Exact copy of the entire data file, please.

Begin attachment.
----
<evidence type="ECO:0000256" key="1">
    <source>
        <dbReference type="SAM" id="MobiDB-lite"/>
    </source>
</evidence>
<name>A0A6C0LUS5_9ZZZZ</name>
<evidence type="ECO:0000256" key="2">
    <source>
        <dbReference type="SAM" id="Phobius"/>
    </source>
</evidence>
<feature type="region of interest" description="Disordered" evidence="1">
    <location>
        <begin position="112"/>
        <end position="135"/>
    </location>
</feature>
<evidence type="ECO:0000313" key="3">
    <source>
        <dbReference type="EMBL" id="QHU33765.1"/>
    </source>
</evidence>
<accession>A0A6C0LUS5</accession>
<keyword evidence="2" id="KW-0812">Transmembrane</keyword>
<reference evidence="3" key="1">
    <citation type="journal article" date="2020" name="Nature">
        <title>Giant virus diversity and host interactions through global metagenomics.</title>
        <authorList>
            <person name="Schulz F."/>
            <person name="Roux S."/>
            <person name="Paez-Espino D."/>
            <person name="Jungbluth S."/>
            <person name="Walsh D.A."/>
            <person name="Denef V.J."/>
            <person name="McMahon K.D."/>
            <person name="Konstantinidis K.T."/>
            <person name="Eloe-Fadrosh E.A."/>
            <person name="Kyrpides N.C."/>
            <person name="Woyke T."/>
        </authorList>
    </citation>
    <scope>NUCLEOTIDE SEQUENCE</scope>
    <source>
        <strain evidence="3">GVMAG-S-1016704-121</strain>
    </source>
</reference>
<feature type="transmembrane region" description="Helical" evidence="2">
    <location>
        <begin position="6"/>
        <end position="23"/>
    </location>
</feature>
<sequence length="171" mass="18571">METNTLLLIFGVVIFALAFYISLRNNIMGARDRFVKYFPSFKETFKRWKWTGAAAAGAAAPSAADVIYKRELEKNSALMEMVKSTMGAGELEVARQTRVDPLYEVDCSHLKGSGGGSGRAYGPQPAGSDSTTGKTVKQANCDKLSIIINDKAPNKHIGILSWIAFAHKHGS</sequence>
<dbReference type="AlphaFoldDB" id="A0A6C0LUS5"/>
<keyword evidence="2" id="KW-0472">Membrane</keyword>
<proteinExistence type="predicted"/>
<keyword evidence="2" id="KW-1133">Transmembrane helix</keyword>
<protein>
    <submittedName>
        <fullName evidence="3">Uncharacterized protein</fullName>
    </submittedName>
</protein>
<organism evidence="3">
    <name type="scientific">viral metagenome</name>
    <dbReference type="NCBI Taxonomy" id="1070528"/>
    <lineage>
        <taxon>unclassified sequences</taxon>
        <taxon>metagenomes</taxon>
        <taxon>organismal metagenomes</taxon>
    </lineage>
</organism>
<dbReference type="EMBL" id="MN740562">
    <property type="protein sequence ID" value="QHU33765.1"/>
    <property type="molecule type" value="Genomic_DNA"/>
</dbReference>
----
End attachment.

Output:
<evidence type="ECO:0000256" key="1">
    <source>
        <dbReference type="SAM" id="MobiDB-lite"/>
    </source>
</evidence>
<name>A0A6C0LUS5_9ZZZZ</name>
<evidence type="ECO:0000256" key="2">
    <source>
        <dbReference type="SAM" id="Phobius"/>
    </source>
</evidence>
<feature type="region of interest" description="Disordered" evidence="1">
    <location>
        <begin position="112"/>
        <end position="135"/>
    </location>
</feature>
<evidence type="ECO:0000313" key="3">
    <source>
        <dbReference type="EMBL" id="QHU33765.1"/>
    </source>
</evidence>
<accession>A0A6C0LUS5</accession>
<keyword evidence="2" id="KW-0812">Transmembrane</keyword>
<reference evidence="3" key="1">
    <citation type="journal article" date="2020" name="Nature">
        <title>Giant virus diversity and host interactions through global metagenomics.</title>
        <authorList>
            <person name="Schulz F."/>
            <person name="Roux S."/>
            <person name="Paez-Espino D."/>
            <person name="Jungbluth S."/>
            <person name="Walsh D.A."/>
            <person name="Denef V.J."/>
            <person name="McMahon K.D."/>
            <person name="Konstantinidis K.T."/>
            <person name="Eloe-Fadrosh E.A."/>
            <person name="Kyrpides N.C."/>
            <person name="Woyke T."/>
        </authorList>
    </citation>
    <scope>NUCLEOTIDE SEQUENCE</scope>
    <source>
        <strain evidence="3">GVMAG-S-1016704-121</strain>
    </source>
</reference>
<feature type="transmembrane region" description="Helical" evidence="2">
    <location>
        <begin position="6"/>
        <end position="23"/>
    </location>
</feature>
<sequence length="171" mass="18571">METNTLLLIFGVVIFALAFYISLRNNIMGARDRFVKYFPSFKETFKRWKWTGAAAAGAAAPSAADVIYKRELEKNSALMEMVKSTMGAGELEVARQTRVDPLYEVDCSHLKGSGGGSGRAYGPQPAGSDSTTGKTVKQANCDKLSIIINDKAPNKHIGILSWIAFAHKHGS</sequence>
<dbReference type="AlphaFoldDB" id="A0A6C0LUS5"/>
<keyword evidence="2" id="KW-0472">Membrane</keyword>
<proteinExistence type="predicted"/>
<keyword evidence="2" id="KW-1133">Transmembrane helix</keyword>
<protein>
    <submittedName>
        <fullName evidence="3">Uncharacterized protein</fullName>
    </submittedName>
</protein>
<organism evidence="3">
    <name type="scientific">viral metagenome</name>
    <dbReference type="NCBI Taxonomy" id="1070528"/>
    <lineage>
        <taxon>unclassified sequences</taxon>
        <taxon>metagenomes</taxon>
        <taxon>organismal metagenomes</taxon>
    </lineage>
</organism>
<dbReference type="EMBL" id="MN740562">
    <property type="protein sequence ID" value="QHU33765.1"/>
    <property type="molecule type" value="Genomic_DNA"/>
</dbReference>